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Frappe Greek Coffee

Frappe Greek Coffee

While many of us might cringe at the thought of “Nescafe”, in Greece the coffee giant Nestlee has found a committed following – before Starbucks invented the “Frappuccino”, the Greeks invented the “frappe”. What’s terrific about this intense cold coffee drink is that you can make one fairly easily (and cheaply) on the go. Just visit any kiosk and look for the prepackaged “just add water” version or find yourself a “Nescafe stick” at any supermarket, dump it into a bottle of icey cold water and shake vigorously.

The frappe (pronounced fra-pay), an ice coffee drink, is now as much a part of Greek culture as feta cheese and olives. A frappe is made with four basic ingredients: Nescafe (instant coffee), sugar, water and milk. Each ingredient on its own would be ok with the exception of the Nescafe, but it is the combination, in closely guarded proportions of all four, that have won the hearts of nearly the entire Greek population.

Mixing the Nescafe, sugar and a little bit of water together is the first step in the delicate process of frappe creation. The mixture is then given a quick spin the frappe machine (of course they have developed a special appliance for frappe) to stir up the ingredients and create a thick, foamy head. Finally, milk is added along with a couple of ice cubes. Fill the remainder of the glass with ice cold water, add a straw and prepare yourself for the long, slow relaxing process of drinking the fabled frappe.

Drinking frappe is an art itself and one that the Greeks have perfected over many years. You can see evidence of this in any of the cafes along Imittou. When a frappe arrives at your table on a hot summer’s day, your first impulse is to slurp down the cold refreshing coffee drink as quickly as possible. If your goal is to shock your Greek hosts into disbelief, this will most likely have the desired effect. However, if you are trying to blend in with the local culture you will need to sit back, relax and take small sips, stretching out your coffee pleasure for at least an hour. This way, no one will stare, point and comment that you are a Frappe amateur!

How to order a Frappe:

Skeh-toe – Plain, no milk or sugar

Skeh-toe may ghala – Milk, no sugar

Meh-tree-oh – Medium sweet

Glee-koe – Very sweet

Mey –ghala – With milk

By Athensguide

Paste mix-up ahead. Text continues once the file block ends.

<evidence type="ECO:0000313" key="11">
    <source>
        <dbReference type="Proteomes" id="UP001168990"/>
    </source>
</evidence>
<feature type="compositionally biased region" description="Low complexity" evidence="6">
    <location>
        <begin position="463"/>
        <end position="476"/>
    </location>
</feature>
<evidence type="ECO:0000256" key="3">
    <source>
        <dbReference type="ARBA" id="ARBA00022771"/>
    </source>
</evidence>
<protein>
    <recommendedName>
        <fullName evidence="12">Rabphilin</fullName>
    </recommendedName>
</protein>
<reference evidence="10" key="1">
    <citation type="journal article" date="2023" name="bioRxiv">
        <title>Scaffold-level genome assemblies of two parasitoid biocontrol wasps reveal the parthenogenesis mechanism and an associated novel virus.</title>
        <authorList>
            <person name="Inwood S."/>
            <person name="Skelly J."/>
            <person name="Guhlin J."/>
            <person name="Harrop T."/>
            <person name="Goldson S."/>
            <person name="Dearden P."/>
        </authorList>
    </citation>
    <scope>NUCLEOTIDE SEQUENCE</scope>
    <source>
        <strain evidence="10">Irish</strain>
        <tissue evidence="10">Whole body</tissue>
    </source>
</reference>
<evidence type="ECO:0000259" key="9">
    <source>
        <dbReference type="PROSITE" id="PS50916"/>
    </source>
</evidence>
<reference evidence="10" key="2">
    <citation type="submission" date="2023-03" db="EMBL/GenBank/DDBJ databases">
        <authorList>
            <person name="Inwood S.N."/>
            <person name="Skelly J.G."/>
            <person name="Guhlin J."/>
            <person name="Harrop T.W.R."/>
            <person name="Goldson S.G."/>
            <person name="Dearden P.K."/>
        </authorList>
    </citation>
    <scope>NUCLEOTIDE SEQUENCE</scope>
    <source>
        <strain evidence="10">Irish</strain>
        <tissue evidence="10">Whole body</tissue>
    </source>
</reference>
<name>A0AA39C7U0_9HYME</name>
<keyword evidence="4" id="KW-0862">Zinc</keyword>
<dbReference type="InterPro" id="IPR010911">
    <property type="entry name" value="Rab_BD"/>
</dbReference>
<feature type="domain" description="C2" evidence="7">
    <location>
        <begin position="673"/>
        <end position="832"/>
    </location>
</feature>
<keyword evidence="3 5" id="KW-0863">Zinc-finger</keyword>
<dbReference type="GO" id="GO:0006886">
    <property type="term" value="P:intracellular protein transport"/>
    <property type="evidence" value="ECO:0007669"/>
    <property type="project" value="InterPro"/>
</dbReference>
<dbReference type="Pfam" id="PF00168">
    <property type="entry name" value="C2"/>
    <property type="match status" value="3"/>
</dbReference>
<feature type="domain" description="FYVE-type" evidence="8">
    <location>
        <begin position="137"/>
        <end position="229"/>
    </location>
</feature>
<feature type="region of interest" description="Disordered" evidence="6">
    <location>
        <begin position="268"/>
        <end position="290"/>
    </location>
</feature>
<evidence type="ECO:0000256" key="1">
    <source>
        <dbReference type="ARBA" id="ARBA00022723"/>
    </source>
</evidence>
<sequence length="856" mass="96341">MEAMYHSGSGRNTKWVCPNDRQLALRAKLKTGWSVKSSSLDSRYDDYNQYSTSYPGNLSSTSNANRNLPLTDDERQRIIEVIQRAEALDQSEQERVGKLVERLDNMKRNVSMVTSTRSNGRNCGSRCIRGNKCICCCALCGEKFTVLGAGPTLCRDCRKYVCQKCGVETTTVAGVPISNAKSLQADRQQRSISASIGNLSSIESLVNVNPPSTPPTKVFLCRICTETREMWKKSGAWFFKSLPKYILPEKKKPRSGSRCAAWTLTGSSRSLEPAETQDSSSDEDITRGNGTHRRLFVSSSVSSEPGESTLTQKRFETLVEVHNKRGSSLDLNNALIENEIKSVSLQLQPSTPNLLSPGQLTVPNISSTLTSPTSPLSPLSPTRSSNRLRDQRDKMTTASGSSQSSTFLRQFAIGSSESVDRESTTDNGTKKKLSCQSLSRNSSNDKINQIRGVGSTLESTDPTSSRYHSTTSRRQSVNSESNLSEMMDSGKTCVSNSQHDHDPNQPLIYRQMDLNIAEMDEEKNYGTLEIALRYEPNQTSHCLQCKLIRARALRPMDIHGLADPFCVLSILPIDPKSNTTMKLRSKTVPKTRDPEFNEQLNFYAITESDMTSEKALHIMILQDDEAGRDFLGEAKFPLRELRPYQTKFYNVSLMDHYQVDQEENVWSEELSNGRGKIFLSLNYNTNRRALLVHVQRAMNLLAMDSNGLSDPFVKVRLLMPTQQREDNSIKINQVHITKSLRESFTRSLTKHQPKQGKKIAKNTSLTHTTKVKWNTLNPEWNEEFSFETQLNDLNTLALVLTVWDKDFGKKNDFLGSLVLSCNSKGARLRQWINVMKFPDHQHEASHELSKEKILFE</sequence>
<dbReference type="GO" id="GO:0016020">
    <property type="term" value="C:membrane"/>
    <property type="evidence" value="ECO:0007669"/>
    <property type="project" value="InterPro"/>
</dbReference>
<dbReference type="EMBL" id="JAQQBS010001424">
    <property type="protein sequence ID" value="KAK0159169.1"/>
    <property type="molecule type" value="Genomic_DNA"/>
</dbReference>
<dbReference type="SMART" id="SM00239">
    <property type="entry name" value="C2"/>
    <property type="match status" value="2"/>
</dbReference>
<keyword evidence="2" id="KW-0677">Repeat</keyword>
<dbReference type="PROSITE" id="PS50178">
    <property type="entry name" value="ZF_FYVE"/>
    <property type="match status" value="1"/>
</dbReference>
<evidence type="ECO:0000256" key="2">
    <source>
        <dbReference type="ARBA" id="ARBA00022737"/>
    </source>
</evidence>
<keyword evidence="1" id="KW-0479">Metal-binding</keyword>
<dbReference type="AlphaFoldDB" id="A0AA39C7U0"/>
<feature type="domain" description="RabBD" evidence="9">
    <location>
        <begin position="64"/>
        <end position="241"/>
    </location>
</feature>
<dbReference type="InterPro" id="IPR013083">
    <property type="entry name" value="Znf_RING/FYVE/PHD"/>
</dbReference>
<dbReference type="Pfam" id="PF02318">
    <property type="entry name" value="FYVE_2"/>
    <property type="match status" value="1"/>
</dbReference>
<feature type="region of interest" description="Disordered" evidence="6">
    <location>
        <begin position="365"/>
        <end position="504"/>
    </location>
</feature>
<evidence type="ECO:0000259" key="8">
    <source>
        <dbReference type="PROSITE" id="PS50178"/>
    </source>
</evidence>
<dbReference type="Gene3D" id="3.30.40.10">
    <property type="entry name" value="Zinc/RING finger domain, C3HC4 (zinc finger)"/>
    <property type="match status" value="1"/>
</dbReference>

How does a little girl from Skokie, Illinois find herself in historical Athens, leading curious explorers through the winding streets of Plaka, down "pezodromos" to hidden ouzeries for tempting mezedhes and homemade barrel wine? The journey began more than twenty years ago, and regardless of whether the wanderlust comes from the spiritual and culture DNA flowing through my veins, or the alignment of the stars on that cold mid-December day this Sagitterian came into the world, I never seem to tire of exploring my adopted homeland of Greece. Here you'll join me as I explore Athens: be it the back streets of Psirri and Gazi, or through the National Gardens and Zappeio where a family of turtles makes their home, or down wide, treelined Imittou Street in Pagrati, which pulses with Athenian life 24 hours a day. And while Athens has stolen my heart, the rest of Greece vies for my curiousity and wanderlust. My two guys (that'd be the Greek God, Vasilis and our Greek dog, Scruffy) and I can often be found settling in for a long weekend in some charming mountain village, or a quaint fishing port on a nearby island, or learning how Greek vitners are producing wines that rival some of Napa Valley's finests productions, or celebrating a panayeri in Epirus or sharing in the festivities as a family of Cretan sheepherders come together to sheer their 1500 sheep in the spring ... And if you happen to find yourself heading to Athens, consider finding yourself a real home for your stay. Living amongst the locals, be it for 3 nights or 3 weeks, will offer you the chance to experience true Athens, beyond the Acropolis. Choose from one of our 5 beautiful penthouse and historical homes, and who knows, I may be leading you down that winding "pezodromo" to our favorite hidden ouzerie!

One thought on “Frappe, the national drink of Greece”
  1. This site came up in a weird google result, I was looking for a frappé stand address in Athens! But I have to comment in case tourists do not believe it- we drink frappé ALL the time! In the warmer part of the year at university my friends and I bring Nescafe sticks and coffee creamers and use the drinking fountains to make frappés in water bottles!
    If you are drinking with friends, they will think you want to hurry up and leave if you finish your frappé too quickly! It is a social drink, like tea in Britain used to be I think.

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